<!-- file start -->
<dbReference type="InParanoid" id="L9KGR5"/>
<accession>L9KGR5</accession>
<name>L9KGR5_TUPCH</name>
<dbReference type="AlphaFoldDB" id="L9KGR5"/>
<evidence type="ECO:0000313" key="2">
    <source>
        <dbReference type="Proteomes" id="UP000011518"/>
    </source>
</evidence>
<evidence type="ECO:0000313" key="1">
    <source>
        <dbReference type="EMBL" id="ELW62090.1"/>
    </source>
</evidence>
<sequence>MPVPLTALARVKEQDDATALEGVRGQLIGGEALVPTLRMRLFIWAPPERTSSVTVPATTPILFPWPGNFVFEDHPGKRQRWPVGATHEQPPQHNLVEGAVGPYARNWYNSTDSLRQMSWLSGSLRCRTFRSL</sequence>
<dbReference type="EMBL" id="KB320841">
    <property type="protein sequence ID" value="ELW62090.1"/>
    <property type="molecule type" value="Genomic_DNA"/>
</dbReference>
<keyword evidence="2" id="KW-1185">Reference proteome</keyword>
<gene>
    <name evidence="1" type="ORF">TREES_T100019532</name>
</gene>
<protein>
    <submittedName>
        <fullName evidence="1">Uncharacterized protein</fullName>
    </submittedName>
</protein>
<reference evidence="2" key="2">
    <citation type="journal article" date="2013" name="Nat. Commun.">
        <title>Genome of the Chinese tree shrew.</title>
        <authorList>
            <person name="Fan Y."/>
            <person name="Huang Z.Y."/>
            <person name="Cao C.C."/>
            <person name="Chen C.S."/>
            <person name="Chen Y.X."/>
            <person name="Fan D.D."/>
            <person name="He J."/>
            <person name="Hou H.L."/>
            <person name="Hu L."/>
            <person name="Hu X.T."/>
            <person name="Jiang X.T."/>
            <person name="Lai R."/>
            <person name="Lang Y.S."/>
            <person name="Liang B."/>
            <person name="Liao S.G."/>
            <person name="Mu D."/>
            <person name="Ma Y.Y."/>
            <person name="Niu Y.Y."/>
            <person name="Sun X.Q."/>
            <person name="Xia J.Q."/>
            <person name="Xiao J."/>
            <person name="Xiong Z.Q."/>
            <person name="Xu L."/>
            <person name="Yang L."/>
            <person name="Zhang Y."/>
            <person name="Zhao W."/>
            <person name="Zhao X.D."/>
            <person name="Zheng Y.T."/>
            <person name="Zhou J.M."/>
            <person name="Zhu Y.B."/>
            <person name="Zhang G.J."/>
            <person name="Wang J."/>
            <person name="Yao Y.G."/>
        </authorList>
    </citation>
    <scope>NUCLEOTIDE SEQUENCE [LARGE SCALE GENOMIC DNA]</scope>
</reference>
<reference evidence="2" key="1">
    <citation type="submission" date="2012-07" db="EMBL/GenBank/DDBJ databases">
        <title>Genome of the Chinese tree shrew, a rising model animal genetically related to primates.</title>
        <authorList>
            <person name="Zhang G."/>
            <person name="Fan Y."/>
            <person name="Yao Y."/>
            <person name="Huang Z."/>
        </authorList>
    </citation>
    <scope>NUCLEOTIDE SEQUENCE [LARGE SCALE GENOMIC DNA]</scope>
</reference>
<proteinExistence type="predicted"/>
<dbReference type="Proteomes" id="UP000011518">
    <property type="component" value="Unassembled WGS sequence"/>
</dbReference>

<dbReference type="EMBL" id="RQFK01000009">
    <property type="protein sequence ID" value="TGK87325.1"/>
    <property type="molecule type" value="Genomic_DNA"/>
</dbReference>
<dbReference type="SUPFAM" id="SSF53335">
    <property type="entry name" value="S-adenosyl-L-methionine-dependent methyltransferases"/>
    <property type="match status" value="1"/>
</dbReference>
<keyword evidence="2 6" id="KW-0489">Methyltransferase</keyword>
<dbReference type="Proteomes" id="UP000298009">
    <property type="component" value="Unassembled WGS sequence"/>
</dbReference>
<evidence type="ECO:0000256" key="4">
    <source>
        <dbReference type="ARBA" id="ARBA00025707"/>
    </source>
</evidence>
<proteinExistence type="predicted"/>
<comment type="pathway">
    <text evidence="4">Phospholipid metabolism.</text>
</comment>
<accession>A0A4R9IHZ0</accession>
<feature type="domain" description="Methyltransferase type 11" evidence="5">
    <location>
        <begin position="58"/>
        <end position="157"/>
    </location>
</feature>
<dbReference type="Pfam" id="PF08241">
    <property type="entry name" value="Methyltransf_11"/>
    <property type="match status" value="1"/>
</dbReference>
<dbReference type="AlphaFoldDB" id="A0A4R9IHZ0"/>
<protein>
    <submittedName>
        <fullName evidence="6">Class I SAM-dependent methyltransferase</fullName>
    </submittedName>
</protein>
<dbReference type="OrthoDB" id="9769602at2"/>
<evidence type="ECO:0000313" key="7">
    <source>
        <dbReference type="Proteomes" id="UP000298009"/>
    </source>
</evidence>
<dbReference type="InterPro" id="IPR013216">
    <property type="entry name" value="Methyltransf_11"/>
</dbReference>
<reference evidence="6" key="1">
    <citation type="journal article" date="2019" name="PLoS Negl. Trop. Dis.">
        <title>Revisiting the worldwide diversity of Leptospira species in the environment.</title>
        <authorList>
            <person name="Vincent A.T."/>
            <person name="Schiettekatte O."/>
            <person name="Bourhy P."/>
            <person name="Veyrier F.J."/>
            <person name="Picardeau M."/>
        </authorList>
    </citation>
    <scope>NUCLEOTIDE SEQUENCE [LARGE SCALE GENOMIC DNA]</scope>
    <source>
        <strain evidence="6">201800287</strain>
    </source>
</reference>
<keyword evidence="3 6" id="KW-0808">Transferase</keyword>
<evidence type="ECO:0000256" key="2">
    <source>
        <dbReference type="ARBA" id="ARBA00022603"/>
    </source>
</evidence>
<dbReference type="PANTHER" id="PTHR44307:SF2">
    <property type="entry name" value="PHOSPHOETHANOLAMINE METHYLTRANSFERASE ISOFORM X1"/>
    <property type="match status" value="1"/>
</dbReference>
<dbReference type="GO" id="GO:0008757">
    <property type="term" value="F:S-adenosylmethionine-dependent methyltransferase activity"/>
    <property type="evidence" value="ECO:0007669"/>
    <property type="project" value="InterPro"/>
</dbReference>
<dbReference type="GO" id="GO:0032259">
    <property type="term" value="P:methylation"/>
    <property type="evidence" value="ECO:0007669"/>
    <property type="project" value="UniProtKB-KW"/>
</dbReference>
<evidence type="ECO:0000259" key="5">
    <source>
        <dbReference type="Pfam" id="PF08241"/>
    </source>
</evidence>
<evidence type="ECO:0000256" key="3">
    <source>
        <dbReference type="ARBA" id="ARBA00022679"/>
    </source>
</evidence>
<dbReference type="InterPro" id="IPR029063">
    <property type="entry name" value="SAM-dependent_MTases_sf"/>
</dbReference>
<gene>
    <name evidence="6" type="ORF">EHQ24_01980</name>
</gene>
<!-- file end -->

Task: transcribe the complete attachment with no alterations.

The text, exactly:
<dbReference type="InParanoid" id="L9KGR5"/>
<accession>L9KGR5</accession>
<name>L9KGR5_TUPCH</name>
<dbReference type="AlphaFoldDB" id="L9KGR5"/>
<evidence type="ECO:0000313" key="2">
    <source>
        <dbReference type="Proteomes" id="UP000011518"/>
    </source>
</evidence>
<evidence type="ECO:0000313" key="1">
    <source>
        <dbReference type="EMBL" id="ELW62090.1"/>
    </source>
</evidence>
<sequence>MPVPLTALARVKEQDDATALEGVRGQLIGGEALVPTLRMRLFIWAPPERTSSVTVPATTPILFPWPGNFVFEDHPGKRQRWPVGATHEQPPQHNLVEGAVGPYARNWYNSTDSLRQMSWLSGSLRCRTFRSL</sequence>
<dbReference type="EMBL" id="KB320841">
    <property type="protein sequence ID" value="ELW62090.1"/>
    <property type="molecule type" value="Genomic_DNA"/>
</dbReference>
<keyword evidence="2" id="KW-1185">Reference proteome</keyword>
<gene>
    <name evidence="1" type="ORF">TREES_T100019532</name>
</gene>
<protein>
    <submittedName>
        <fullName evidence="1">Uncharacterized protein</fullName>
    </submittedName>
</protein>
<reference evidence="2" key="2">
    <citation type="journal article" date="2013" name="Nat. Commun.">
        <title>Genome of the Chinese tree shrew.</title>
        <authorList>
            <person name="Fan Y."/>
            <person name="Huang Z.Y."/>
            <person name="Cao C.C."/>
            <person name="Chen C.S."/>
            <person name="Chen Y.X."/>
            <person name="Fan D.D."/>
            <person name="He J."/>
            <person name="Hou H.L."/>
            <person name="Hu L."/>
            <person name="Hu X.T."/>
            <person name="Jiang X.T."/>
            <person name="Lai R."/>
            <person name="Lang Y.S."/>
            <person name="Liang B."/>
            <person name="Liao S.G."/>
            <person name="Mu D."/>
            <person name="Ma Y.Y."/>
            <person name="Niu Y.Y."/>
            <person name="Sun X.Q."/>
            <person name="Xia J.Q."/>
            <person name="Xiao J."/>
            <person name="Xiong Z.Q."/>
            <person name="Xu L."/>
            <person name="Yang L."/>
            <person name="Zhang Y."/>
            <person name="Zhao W."/>
            <person name="Zhao X.D."/>
            <person name="Zheng Y.T."/>
            <person name="Zhou J.M."/>
            <person name="Zhu Y.B."/>
            <person name="Zhang G.J."/>
            <person name="Wang J."/>
            <person name="Yao Y.G."/>
        </authorList>
    </citation>
    <scope>NUCLEOTIDE SEQUENCE [LARGE SCALE GENOMIC DNA]</scope>
</reference>
<reference evidence="2" key="1">
    <citation type="submission" date="2012-07" db="EMBL/GenBank/DDBJ databases">
        <title>Genome of the Chinese tree shrew, a rising model animal genetically related to primates.</title>
        <authorList>
            <person name="Zhang G."/>
            <person name="Fan Y."/>
            <person name="Yao Y."/>
            <person name="Huang Z."/>
        </authorList>
    </citation>
    <scope>NUCLEOTIDE SEQUENCE [LARGE SCALE GENOMIC DNA]</scope>
</reference>
<proteinExistence type="predicted"/>
<dbReference type="Proteomes" id="UP000011518">
    <property type="component" value="Unassembled WGS sequence"/>
</dbReference>

<dbReference type="EMBL" id="RQFK01000009">
    <property type="protein sequence ID" value="TGK87325.1"/>
    <property type="molecule type" value="Genomic_DNA"/>
</dbReference>
<dbReference type="SUPFAM" id="SSF53335">
    <property type="entry name" value="S-adenosyl-L-methionine-dependent methyltransferases"/>
    <property type="match status" value="1"/>
</dbReference>
<keyword evidence="2 6" id="KW-0489">Methyltransferase</keyword>
<dbReference type="Proteomes" id="UP000298009">
    <property type="component" value="Unassembled WGS sequence"/>
</dbReference>
<evidence type="ECO:0000256" key="4">
    <source>
        <dbReference type="ARBA" id="ARBA00025707"/>
    </source>
</evidence>
<proteinExistence type="predicted"/>
<comment type="pathway">
    <text evidence="4">Phospholipid metabolism.</text>
</comment>
<accession>A0A4R9IHZ0</accession>
<feature type="domain" description="Methyltransferase type 11" evidence="5">
    <location>
        <begin position="58"/>
        <end position="157"/>
    </location>
</feature>
<dbReference type="Pfam" id="PF08241">
    <property type="entry name" value="Methyltransf_11"/>
    <property type="match status" value="1"/>
</dbReference>
<dbReference type="AlphaFoldDB" id="A0A4R9IHZ0"/>
<protein>
    <submittedName>
        <fullName evidence="6">Class I SAM-dependent methyltransferase</fullName>
    </submittedName>
</protein>
<dbReference type="OrthoDB" id="9769602at2"/>
<evidence type="ECO:0000313" key="7">
    <source>
        <dbReference type="Proteomes" id="UP000298009"/>
    </source>
</evidence>
<dbReference type="InterPro" id="IPR013216">
    <property type="entry name" value="Methyltransf_11"/>
</dbReference>
<reference evidence="6" key="1">
    <citation type="journal article" date="2019" name="PLoS Negl. Trop. Dis.">
        <title>Revisiting the worldwide diversity of Leptospira species in the environment.</title>
        <authorList>
            <person name="Vincent A.T."/>
            <person name="Schiettekatte O."/>
            <person name="Bourhy P."/>
            <person name="Veyrier F.J."/>
            <person name="Picardeau M."/>
        </authorList>
    </citation>
    <scope>NUCLEOTIDE SEQUENCE [LARGE SCALE GENOMIC DNA]</scope>
    <source>
        <strain evidence="6">201800287</strain>
    </source>
</reference>
<keyword evidence="3 6" id="KW-0808">Transferase</keyword>
<evidence type="ECO:0000256" key="2">
    <source>
        <dbReference type="ARBA" id="ARBA00022603"/>
    </source>
</evidence>
<dbReference type="PANTHER" id="PTHR44307:SF2">
    <property type="entry name" value="PHOSPHOETHANOLAMINE METHYLTRANSFERASE ISOFORM X1"/>
    <property type="match status" value="1"/>
</dbReference>
<dbReference type="GO" id="GO:0008757">
    <property type="term" value="F:S-adenosylmethionine-dependent methyltransferase activity"/>
    <property type="evidence" value="ECO:0007669"/>
    <property type="project" value="InterPro"/>
</dbReference>
<dbReference type="GO" id="GO:0032259">
    <property type="term" value="P:methylation"/>
    <property type="evidence" value="ECO:0007669"/>
    <property type="project" value="UniProtKB-KW"/>
</dbReference>
<evidence type="ECO:0000259" key="5">
    <source>
        <dbReference type="Pfam" id="PF08241"/>
    </source>
</evidence>
<evidence type="ECO:0000256" key="3">
    <source>
        <dbReference type="ARBA" id="ARBA00022679"/>
    </source>
</evidence>
<dbReference type="InterPro" id="IPR029063">
    <property type="entry name" value="SAM-dependent_MTases_sf"/>
</dbReference>
<gene>
    <name evidence="6" type="ORF">EHQ24_01980</name>
</gene>